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UNFORESEEN EVENTS,  FAMILY DISPUTES Featured
15 December 2017 Posted by 

UNFORESEEN EVENTS, FAMILY DISPUTES

Let's focus on the estate
JAMES WHILEY
WITH the festive period nearly upon us, surprisingly we find that some clients become more focussed on their estate and succession planning.
This may be because they are concerned that something may happen to them whilst on holiday.  
 
Spending more time with family members, who they may see infrequently but do so in a confined environment over Christmas, can also lead to family disputes.
 
These may ultimately turn into legal disputes should an individual die or lose the ability to make decisions themselves.
 
However, we understand that contemplating your own mortality and making time to plan can be difficult, so is often left to the back of the pile of things to do. 
 
Preparing or updating your Will and personal estate plan does not need to be difficult but doing so will ensure your estate and other entities (such as family trusts and superannuation which do not automatically form part of your estate), are managed smoothly and in accordance with your instructions.  
 
It is also crucial that the plan you have is appropriate for your unique circumstances and meets your needs, as failing to prepare or getting it wrong can result in adverse consequences such as:
 
Disputes between family members.
Your family missing out on asset protection and tax benefits.
Delays and extra cost associated with administering your estate.
Additional taxes, or…. 
Your wealth passing to people you did not intend to.
 
In a series of articles over the coming months, we provide general guidance tips on updating your estate and succession plan and points you need to consider. This will include:
 
1. The role of executor and the importance of choosing the right person.
2. Key considerations when preparing or updating your estate plan.
3. How to deal with succession to family trusts, businesses and self-managed superannuation funds.
 
So, let's first look at executors and more specifically what's an executor and what do they do?
 
An executor is responsible for managing the administration of the estate, including ensuring the assets are distributed in accordance with the Will. The role of the executor includes:
 
Identifying and protecting the deceased’s assets. This could include running any business owned by the deceased to maintain its value or selling it.
Paying all debts of the deceased from the assets of the deceased (including funeral and other expenses).
Distributing the remainder of the deceased’s estate in accordance with the Will.
 
In most cases, the executor will apply for a grant of probate (formal recognition by the Supreme Court of their status as executor under the last Will of the deceased). This allows the executor to deal with the deceased’s assets.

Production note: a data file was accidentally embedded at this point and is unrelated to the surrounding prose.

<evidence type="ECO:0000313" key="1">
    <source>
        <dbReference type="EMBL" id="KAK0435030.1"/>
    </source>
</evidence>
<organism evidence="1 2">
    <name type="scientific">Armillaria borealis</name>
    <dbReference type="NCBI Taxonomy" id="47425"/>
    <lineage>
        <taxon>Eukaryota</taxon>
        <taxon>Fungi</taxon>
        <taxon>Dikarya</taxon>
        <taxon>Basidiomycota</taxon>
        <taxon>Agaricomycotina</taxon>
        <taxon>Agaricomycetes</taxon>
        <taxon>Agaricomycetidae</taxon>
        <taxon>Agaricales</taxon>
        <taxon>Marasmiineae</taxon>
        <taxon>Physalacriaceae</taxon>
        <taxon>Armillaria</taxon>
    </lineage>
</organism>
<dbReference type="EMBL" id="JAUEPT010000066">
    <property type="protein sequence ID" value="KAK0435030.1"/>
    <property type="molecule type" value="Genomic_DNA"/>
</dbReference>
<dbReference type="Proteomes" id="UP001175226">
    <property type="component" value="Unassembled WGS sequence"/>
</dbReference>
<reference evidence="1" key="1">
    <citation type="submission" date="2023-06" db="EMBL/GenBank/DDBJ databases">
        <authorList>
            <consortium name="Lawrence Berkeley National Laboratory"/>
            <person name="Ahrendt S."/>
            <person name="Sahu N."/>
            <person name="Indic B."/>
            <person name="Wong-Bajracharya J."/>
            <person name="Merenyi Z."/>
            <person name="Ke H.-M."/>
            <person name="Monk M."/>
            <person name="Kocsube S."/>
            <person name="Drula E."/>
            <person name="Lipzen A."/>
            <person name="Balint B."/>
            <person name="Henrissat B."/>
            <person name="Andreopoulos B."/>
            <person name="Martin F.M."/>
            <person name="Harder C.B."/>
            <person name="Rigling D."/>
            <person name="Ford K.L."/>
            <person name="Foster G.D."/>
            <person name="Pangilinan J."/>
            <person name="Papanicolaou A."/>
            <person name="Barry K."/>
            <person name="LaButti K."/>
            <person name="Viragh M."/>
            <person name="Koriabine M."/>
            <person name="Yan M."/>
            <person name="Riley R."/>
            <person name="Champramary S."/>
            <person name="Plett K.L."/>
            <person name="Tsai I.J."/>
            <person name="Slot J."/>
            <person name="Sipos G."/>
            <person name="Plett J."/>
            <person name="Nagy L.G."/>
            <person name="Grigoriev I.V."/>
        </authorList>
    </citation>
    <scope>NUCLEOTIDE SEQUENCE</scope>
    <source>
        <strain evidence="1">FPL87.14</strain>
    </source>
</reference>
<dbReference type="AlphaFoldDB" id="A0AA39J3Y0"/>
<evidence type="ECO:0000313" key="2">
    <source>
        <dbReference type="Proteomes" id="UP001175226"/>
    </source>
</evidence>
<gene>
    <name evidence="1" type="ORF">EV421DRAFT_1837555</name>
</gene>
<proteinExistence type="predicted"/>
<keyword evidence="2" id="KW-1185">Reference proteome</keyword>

Who should you appoint as your executor?
 
It is important that the person you nominate as your executor can take on the responsibilities and is trustworthy.  
It is also important that the person is asked if they are happy to take on the role, as they can refuse to act as executor after death.
 
Executors can seek professional advice from accountants or lawyers or business advisors in relation to the role. It is common for a person to nominate their spouse and/or some or all of their children. 
In certain circumstances people will appoint an advisor (lawyer or accountant or business advisor), other family members, or a trusted friend to be executor, or co-executor with their immediate family members.
 
This may be appropriate where children are not considered old, or mature, enough to take on the responsibilities of an executor, or there are circumstances within the family (such as family disputes or a business which needs to be sold or run without losing value due to the deceased being a key person in the business), that would make it difficult for immediate family members to take on the task without the assistance of an ‘independent’ person.
 
In some cases, a trustee company is appointed. This may be appropriate in complex estates or where it is not appropriate for family or friends to take on the role, for example due to long running family disputes.
 
Where a professional (lawyer or accountant) is appointed as an executor, it is usual to include a provision allowing them to charge professional fees for work undertaken by them in relation to their role as executor.   
 
An executor may also apply to the Supreme Court to charge a commission for acting in this role. This should be considered when determining who to appoint as executor.
 
So, what's next?
 
In our next article, we will consider:
 
How a Will works including the distribution of one’s estate.
Tax effective and asset protective testamentary trusts.
Guardians for minor children and dealing with a family disaster ‘plane crash’ scenario
Letters of wishes.
Succession to discretionary or family trusts. 
Enduring powers of attorney for financial decisions and
Appointments of enduring guardians for medical and lifestyle decisions.
 
James Whiley is a special counsel in the Private Clients team at Hall & Wilcox. Visit www.hallandwilcox.com.au
 
 


editor

Publisher and editor, Michael Walls.
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Email: info@wsba.com.au
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